‘Garnet,’ said the dark-haired youth, his bare feet brushing the cobbles as he stood over the other. ‘Are you hurt?’
The fair boy, still sprawled in the street, whooped as if this were the funniest thing anyone had ever said to him.
‘Are you drunk?’ demanded his friend, crouching down to his level. ‘Are you
‘I might—might, I say—have had a tiny pinch of surrender in my flame-and-gin,’ said Garnet, enunciating carefully.
His friend smacked him. ‘You went into the sky with that shit in your blood? What were you thinking?’
‘Can’t all be perfect little saints and soldiers, Ash-my-love.’
‘Tasha’s going to kill you,’ Ash growled. ‘She’ll cut your frigging balls off.’
‘A fine nox’s work then.’ Garnet tipped his head back and stared up at the blazing sky. ‘Think the gin might be wearing off.’ He shivered a little.
Ash glared at him. ‘Where are your clothes?’
‘One of the roofs around here.’ Garnet waved an arm aimlessly, and stared at it as if it were fascinating. ‘I was sort of looking for them when I got sideswiped by that…that…was it a lightweb or a cluster?’
‘The things I do for you,’ said his friend and—this was the bit that had Velody pressing a fist to her mouth to stifle her gasp—his body exploded into a cloud of black shapes.
Not shapes. Cats. The cats separated and swarmed up the walls on both sides of the street. One came up to Velody’s balcony, and blinked with interest at the small horde of brown mice that had gathered there. She pressed herself further back against the wall, hoping not to be seen.
The cats returned to Garnet, several of them dragging items of clothing with them.
Garnet snatched the garments from them and pulled on a pair of trews. ‘Claw marks. Lovely.’
The cats came together and glowed briefly before reshaping into the tall, muscled and still very much naked figure of Ash. ‘Grateful as ever. Shoes?’
‘Didn’t bring any.’
‘Fine. Just stay out of the sky for the rest of the nox. Crawl home if you can—sleep in the gutter if you can’t, and I’ll come drag you home after.’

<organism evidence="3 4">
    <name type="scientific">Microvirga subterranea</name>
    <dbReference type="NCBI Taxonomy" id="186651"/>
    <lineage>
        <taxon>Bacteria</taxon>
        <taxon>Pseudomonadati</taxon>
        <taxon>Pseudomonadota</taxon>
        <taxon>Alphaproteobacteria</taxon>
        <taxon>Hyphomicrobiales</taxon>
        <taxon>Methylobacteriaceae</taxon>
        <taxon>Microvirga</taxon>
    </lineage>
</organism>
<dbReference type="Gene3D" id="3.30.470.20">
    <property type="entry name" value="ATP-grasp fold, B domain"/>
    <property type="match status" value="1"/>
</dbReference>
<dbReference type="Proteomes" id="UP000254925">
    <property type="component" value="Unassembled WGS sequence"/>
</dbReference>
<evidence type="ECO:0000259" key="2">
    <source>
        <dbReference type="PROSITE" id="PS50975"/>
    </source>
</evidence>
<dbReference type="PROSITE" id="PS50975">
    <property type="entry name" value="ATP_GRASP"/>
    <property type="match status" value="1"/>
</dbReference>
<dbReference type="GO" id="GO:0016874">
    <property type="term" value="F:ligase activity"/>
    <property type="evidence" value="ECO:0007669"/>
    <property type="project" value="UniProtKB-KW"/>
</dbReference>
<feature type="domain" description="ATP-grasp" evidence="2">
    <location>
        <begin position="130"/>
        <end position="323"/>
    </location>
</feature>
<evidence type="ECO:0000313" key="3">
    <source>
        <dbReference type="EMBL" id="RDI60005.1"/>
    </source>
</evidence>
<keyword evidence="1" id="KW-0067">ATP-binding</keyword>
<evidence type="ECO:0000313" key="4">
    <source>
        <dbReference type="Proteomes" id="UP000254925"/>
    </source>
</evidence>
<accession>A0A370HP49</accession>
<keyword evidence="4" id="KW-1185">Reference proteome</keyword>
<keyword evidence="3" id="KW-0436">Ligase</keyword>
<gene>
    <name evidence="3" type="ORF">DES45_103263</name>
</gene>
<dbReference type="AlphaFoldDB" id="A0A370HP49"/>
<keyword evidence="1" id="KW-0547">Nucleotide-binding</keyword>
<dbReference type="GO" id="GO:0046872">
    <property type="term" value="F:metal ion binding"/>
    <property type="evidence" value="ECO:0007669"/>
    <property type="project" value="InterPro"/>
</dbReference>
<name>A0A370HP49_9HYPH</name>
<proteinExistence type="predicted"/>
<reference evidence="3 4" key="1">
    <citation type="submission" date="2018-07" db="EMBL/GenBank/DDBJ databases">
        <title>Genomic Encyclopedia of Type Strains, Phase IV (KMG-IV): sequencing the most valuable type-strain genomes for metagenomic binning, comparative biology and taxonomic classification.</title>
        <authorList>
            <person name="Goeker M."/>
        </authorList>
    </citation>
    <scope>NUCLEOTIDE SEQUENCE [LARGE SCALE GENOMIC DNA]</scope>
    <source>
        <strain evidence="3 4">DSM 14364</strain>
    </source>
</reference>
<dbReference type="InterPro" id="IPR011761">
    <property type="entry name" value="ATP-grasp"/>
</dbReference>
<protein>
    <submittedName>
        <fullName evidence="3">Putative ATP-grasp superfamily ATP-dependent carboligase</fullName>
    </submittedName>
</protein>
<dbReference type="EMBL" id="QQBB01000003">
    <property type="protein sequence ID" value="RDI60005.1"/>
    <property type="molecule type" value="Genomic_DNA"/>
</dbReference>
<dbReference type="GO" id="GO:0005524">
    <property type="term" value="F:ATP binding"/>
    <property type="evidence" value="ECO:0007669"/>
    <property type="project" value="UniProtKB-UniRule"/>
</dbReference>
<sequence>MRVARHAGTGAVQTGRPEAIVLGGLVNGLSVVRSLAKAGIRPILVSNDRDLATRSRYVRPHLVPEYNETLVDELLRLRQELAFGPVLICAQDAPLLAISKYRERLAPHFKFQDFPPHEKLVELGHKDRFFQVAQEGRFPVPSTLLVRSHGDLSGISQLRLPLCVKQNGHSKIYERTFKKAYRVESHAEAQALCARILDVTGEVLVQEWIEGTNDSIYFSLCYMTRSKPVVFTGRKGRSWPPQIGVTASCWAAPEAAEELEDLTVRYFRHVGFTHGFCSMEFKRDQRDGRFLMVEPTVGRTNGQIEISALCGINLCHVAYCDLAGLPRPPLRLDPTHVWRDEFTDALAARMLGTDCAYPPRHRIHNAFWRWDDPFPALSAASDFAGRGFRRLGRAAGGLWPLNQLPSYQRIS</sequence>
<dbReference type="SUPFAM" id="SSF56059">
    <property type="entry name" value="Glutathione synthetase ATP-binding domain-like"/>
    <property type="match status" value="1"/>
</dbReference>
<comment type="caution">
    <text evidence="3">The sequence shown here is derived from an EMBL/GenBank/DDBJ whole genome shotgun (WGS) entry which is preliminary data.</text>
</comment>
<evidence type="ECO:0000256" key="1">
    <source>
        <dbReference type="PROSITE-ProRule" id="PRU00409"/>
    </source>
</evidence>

‘My motherfucking hero.’ Garnet shrugged into the shirt, but didn’t button it, staring instead at his hand. ‘How many arms did I start with?’
Ash groaned. ‘You’re too smashed to make it down to the undercity without killing yourself.’
‘’S a warm nox, I’ll manage.’ Garnet slumped back against the nearest house, almost comfortable.
‘Arse,’ said Ash. ‘Why do you do this to yourself?’
‘Know you’ll catch me when I fall,’ said Garnet with a yawn and a smirk.
‘Aye, and someday I won’t.’ Ash spun apart again into
his swarm of cats, and took off into the sky in a blur of paws and tails and raw power.
Velody breathed out and closed her eyes for a moment. Really, someone should have warned her that the city of Aufleur was rife with flying naked men who transformed into cats.
When she opened her eyes, the street was empty and Garnet was gone.
Velody pushed herself up onto her feet, wanting to escape back to the safe confines of the dormitory. Something grabbed her wrist, dragging her back against the railings of the balcony.
‘Little mouse,’ hissed a voice in her ear. ‘Did you enjoy the show?’
Fingers dug into her wrist. Garnet’s fingers. She gazed up into the strange, beautiful face of the youth who now stood on the outside of the balcony railings, his eyes blazing at her. What did he do—fly up here?
Oh, saints, he probably did
‘I have to go inside,’ she said in a small voice.
‘Not yet, little mouse. I want to talk to you.’
He slid a slender leg over the railings, jumping properly onto the balcony. It occurred to Velody that she should be very grateful he had put his clothes on first. Then he was grasping her other arm as well, holding her fast.
‘If I scream,’ she said, ‘the whole boarding house will come awake.’
‘Good luck with that,’ he drawled. ‘Daylighters sleep deeply in this city.’ He squeezed her wrists cruelly.
‘What are you doing?’
‘Mostly? I’m wondering what a little mouse like you is doing out on a fine nox like this.’